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Holistic Care of a Bariatric Patient - Essay Example

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HOLISTIC CARE OF A BARISTIC PATIENT Institution’s Name: Date: Abstract Bariatric patients are increasing in number, and there is the necessity to ensure that these patients are given health care in a dignified manner and without predisposing the care giver to risks of back injury…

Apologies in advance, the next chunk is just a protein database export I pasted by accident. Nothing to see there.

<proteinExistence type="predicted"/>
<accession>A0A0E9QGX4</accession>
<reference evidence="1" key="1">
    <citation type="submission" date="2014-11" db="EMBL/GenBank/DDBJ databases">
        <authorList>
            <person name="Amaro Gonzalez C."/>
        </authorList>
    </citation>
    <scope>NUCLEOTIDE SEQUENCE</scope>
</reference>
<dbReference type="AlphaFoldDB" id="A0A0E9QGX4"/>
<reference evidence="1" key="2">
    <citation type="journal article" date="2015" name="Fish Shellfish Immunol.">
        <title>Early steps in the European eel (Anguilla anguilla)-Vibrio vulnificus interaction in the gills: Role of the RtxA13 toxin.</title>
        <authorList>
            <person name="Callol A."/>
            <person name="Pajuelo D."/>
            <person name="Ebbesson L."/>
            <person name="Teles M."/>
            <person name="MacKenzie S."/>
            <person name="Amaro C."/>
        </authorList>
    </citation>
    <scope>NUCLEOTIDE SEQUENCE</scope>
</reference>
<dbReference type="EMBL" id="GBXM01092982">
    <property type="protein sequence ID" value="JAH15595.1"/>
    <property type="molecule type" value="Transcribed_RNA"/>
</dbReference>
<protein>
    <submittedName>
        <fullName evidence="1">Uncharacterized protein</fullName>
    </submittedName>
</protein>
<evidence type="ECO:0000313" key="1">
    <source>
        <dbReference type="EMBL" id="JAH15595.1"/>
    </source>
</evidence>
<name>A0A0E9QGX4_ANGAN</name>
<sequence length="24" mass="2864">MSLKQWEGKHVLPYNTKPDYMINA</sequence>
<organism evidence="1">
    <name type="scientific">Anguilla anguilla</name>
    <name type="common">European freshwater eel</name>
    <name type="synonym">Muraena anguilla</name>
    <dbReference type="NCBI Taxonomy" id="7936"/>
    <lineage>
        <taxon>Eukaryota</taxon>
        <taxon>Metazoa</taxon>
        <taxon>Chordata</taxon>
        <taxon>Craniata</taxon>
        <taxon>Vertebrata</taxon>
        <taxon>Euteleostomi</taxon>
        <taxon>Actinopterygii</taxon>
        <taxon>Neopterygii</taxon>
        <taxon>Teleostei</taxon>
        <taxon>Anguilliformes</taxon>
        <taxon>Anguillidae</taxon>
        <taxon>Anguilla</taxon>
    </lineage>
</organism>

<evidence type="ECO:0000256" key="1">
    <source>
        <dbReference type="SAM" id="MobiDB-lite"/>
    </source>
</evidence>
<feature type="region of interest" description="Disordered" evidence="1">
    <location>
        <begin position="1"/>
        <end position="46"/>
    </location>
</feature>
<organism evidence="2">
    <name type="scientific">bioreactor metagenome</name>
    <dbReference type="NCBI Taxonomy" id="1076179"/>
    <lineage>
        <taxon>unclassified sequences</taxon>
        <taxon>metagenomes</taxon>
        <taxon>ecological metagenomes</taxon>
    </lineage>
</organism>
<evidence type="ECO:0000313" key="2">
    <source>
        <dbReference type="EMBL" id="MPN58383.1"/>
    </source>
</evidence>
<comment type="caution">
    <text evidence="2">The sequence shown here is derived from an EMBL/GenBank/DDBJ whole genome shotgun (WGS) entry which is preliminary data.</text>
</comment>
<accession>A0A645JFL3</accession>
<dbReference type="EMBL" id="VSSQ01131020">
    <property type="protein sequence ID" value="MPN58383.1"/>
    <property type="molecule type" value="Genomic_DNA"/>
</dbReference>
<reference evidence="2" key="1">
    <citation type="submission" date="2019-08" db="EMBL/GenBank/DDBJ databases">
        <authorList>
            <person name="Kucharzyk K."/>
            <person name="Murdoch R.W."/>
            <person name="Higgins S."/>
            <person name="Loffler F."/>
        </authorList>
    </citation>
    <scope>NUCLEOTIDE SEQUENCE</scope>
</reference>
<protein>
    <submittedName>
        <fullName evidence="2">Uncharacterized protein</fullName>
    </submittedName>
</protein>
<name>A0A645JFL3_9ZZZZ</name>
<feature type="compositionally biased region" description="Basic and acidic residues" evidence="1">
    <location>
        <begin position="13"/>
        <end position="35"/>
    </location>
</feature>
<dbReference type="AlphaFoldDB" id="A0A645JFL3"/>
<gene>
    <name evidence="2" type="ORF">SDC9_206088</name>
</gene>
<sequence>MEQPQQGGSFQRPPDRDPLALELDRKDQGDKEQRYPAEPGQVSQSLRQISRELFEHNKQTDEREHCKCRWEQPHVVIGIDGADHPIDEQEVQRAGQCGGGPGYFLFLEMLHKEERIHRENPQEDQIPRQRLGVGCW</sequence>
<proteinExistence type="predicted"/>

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Download file to see previous pages However, this is not only demeaning but also exposes the patient to risks of injury and bruising their skin. Hospitals must take it into consideration by procuring specially tailored equipments for such patients such as the mobile floor lifts, blood pressure devices having a larger cuff and bigger beds. In addition, in the response activity, there is need to ensure that adequate number of health staff are dispatched. Introduction Quick response to an emergency is critical to help save lives but it must always be backed by adequate preparation. On receiving an emergency call, paramedics must always ensure that they carry have the required equipments and care givers before embarking on responding to the emergency (Grant and Newcombe, 2004, p. 309). This is because different patients have varying needs and require specific care as they are being taken to hospital. When offering paramedics/ambulance services, care givers must always strive to ensure that holistic care is given to the patient. In addition to preparation of specific equipments and caregivers, paramedics must also ensure that the team dispatched has the ability of meeting the psychological and social needs of the patient (Brown, 2001,p. 108). This paper will look at a holistic paramedic emergency response for a bariatric patient. Generally, bariatric is an internationally recognized term for describing patients having body weight that supersedes the recommended guidelines and whose body size limits mobility, access to present service and health (Wilson and Clark, 2004, p. 426). The population of obese people is rising significantly in developed countries such as the UK and the USA. Persons with a Body Mass Index (BMI) of 30 are considered obese while those registering more than 40 BMI are described as morbidly obese (Loughborough University, 2007, p. 17). In the period between 1999 and 2000, age adjusted prevalence of obesity in the USA stood at 30. 5 percent. This is presenting high risks to manual handling in social and health care. In emergency response, the pathway for carrying the patient from their homes to the hospital is mostly complex and risky to both the patient and the care givers. Currently, ambulance services mostly respond with some ambulance staff and emergency personnel and only seek help from the fire services in case additional assistance is required (Loughborough University, 2007, p. 17). The rescue procedures for bariatric patients may be undignified and demeaning to the patients. There have been reports of bariatric patients being carried on the floor of the ambulance instead of the recommended secured stretcher (Loughborough University, 2007, p. 17). In addition, on arrival to the hospital, due to lack of the required equipments, bariatric patients are literally dragged down the hospital corridors. This demand for emergency response teams to procure equipments that will meet the need of the bariatric patients. Bariatric Equipments The health risks associated with obesity have been well understood with some being identified as having domino influence on related health conditions and can hospitalization at any stage of the patient (Blackwood, 2004, p. 35). Health conditions linked to obesity include diabetes, heart disease, high blood pressure, osteoarthritis and some types of cancer. In addition, bariatric patien ...Download file to see next pages Read More
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